All Bright Electric is a strong album. It’s heavier and more raw than Feeder have been for years, which will perhaps come as a surprise to fans after Nicholas’s largely acoustic – “the more rocky songs I kept back, because I felt they were too Feeder-esque,” Nicholas says – solo records, Yorktown Heights and Black Clouds. “I genuinely believe I wouldn’t have made this kind of Feeder record if I hadn’t done that solo record,” he adds. “I think it’s brought something new to the way that I approach things, even the way that we recorded the record in some way. It’s a much more analogue, organic process than maybe some of the previous albums have been.” The opening track an lead single, ‘Universe of Life’ is a statement of sorts: it sets the tone by kicking off with a big, meaty riff that, like so much of their best work, pays tribute to their love of classic and alternative rock while still being instantly recognisable as Feeder.
“I had that riff,” he says hesitantly, “then I had this chorus that was very 70s in some way: [sings] ‘Seeing is believing and...’ I had Tommy in my head when I wrote that. I could almost imagine Roger Daltrey. I probably shouldn’t have said that! But I’m really proud of it.
“I wanted it to sound really current but touch on some of those great records that influenced me growing up. I don’t think it sounds like The Who but I think the album’s got a slight hint of the 70s in there in places. But we’re not trying to be a retro all-out band, that’s not what we are. But there are elements of it.”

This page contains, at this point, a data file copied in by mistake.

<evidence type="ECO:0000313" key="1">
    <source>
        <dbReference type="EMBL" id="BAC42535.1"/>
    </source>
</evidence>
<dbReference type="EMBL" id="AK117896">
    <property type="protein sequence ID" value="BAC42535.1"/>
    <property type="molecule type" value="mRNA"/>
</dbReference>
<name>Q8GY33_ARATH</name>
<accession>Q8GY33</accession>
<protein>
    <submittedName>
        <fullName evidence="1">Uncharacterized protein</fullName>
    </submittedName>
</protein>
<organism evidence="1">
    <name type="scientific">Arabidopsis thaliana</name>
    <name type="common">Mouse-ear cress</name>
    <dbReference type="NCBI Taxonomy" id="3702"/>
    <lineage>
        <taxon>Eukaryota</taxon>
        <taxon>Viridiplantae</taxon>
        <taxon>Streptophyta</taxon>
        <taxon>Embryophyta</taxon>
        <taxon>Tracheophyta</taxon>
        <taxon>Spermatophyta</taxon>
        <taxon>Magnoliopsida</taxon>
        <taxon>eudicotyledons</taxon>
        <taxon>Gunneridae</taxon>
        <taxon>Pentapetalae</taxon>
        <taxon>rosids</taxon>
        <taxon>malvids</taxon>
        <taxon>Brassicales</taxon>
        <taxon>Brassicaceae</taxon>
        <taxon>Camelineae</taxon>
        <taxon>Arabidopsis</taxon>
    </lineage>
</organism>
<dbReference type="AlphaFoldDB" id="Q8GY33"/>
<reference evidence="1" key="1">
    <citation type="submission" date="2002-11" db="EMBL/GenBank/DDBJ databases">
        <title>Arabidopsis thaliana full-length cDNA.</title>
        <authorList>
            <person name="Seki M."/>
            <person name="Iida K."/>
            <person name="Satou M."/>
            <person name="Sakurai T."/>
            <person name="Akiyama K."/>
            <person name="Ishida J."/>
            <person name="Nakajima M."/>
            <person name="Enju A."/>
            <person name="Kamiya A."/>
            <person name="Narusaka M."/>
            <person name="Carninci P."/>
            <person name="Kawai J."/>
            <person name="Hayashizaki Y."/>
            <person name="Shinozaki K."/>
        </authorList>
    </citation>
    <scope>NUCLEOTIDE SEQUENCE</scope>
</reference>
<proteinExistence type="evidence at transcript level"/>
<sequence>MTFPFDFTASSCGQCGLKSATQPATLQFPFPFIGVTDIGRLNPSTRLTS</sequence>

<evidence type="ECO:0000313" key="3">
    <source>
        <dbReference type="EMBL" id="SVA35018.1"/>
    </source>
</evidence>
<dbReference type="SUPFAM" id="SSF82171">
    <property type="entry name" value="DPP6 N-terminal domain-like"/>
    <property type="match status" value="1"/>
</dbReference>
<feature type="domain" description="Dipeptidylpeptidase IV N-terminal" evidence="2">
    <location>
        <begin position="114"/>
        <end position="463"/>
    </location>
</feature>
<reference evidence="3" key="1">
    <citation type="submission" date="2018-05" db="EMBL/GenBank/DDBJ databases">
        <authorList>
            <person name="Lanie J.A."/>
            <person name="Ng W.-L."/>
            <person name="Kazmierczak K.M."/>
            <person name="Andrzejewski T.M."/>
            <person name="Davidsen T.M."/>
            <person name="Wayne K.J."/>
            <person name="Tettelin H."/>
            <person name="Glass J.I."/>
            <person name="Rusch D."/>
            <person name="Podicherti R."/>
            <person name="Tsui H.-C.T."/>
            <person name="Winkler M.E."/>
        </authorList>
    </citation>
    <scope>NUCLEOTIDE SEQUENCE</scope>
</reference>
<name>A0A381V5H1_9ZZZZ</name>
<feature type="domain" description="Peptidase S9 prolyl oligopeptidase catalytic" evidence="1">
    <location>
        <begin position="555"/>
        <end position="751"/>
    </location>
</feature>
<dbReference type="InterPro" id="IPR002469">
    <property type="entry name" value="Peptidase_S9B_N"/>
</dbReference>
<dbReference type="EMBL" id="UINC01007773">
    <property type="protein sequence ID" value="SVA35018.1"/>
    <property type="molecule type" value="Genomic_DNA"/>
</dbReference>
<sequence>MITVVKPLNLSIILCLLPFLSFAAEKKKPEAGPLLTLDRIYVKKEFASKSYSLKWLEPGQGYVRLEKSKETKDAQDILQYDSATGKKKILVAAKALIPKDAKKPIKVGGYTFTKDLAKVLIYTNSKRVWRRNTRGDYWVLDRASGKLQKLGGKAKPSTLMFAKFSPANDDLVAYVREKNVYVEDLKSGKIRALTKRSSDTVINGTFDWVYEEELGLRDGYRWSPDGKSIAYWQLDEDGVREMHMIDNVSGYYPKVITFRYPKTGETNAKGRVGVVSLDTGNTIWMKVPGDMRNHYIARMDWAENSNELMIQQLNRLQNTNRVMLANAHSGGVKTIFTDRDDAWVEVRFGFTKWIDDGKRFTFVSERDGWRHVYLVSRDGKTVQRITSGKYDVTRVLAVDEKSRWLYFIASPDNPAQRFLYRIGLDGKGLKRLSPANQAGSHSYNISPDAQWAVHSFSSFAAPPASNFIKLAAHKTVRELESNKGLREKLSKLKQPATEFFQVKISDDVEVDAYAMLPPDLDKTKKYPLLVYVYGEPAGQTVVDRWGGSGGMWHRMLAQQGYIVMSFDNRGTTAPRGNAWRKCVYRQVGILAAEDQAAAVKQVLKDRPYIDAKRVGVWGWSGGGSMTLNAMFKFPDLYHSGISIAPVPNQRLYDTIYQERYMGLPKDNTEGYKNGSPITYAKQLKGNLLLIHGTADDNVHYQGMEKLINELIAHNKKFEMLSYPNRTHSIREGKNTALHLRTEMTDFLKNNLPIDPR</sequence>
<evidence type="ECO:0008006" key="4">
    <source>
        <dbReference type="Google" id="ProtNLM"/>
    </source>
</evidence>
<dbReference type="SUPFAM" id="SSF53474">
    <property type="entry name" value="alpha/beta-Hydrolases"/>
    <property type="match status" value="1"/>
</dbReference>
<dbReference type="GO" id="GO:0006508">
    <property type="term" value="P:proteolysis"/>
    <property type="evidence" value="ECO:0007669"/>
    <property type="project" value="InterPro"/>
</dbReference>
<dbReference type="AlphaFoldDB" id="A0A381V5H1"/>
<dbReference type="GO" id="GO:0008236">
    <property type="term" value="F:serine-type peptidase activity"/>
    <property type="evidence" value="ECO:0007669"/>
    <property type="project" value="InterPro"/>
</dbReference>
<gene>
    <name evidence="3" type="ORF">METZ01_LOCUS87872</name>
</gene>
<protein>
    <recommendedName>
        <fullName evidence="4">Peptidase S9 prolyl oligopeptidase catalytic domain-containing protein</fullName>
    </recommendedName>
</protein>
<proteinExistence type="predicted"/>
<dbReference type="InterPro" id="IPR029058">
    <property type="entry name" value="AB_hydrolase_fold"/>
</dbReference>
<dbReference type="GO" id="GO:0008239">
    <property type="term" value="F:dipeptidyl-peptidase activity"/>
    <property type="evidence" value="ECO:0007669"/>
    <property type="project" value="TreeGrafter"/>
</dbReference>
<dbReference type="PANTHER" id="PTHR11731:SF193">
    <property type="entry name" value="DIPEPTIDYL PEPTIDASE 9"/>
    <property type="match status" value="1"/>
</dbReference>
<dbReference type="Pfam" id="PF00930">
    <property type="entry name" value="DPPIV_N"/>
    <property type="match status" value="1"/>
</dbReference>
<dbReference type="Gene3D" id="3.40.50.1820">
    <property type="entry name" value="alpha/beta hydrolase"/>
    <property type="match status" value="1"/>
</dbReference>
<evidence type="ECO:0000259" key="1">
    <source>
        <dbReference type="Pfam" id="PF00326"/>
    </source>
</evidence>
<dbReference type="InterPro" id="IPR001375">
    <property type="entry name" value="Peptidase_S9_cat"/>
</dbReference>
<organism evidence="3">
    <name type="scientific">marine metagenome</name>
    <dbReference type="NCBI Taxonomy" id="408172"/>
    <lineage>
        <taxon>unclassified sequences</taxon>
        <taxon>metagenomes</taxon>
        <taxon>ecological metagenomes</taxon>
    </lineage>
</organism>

To my ears, All Bright Electric is sonically the closest Feeder have come in 19 years to their debut, Polythene. “I haven’t really heard Polythene for a while,” admits Nicholas, “although I have been listening to ‘Descend’ and ‘Sweet 16’ [from 1996’s Swim EP] because we still play those live and they go well with the new stuff, as a lot of the [2010 album] Renegades stuff does as well.
“I think this record is different. I think we’ve learnt a lot as a band and I’m probably in a slightly more ... [pauses] I don’t know if confident is the right word but I feel like I know what I’m doing a bit more now. And I know there’s always that danger of people thinking a band’s been around too long and they get worse or they get very samey. But I think this album is quite different to a lot of the ones since Polythene. It’s different to Renegades and I only mention that because I think Renegades has some big guitars and it does touch on our early Feeder chemistry. I think this does as well but in a very different way.”
It’s clear over the course of our hour that Nicholas is proud of the 2010 “band within a band” project. The NME gave the album a harsh two-out-of-10 review, which cruelly said the band should break up. It wasn’t fair and you can’t blame the album’s writer for wanting to highlight its merits; they even opened their Isle of Wight festival slot with the title track. “You do take the knocks,” he says. “If you’re the writer in a band you’re the one who’s going to be slated in the press all the time. But you deal with that.” “Whether people love or hate Feeder I don’t think we could ever be criticised for not having a few tunes on each album. Some journalists who gave us a hard time over ‘Buck Rogers’ probably go to a festival, probably have a few beers and probably get quite into it [laughs]! I think they’re over it now and I’m over the criticism.”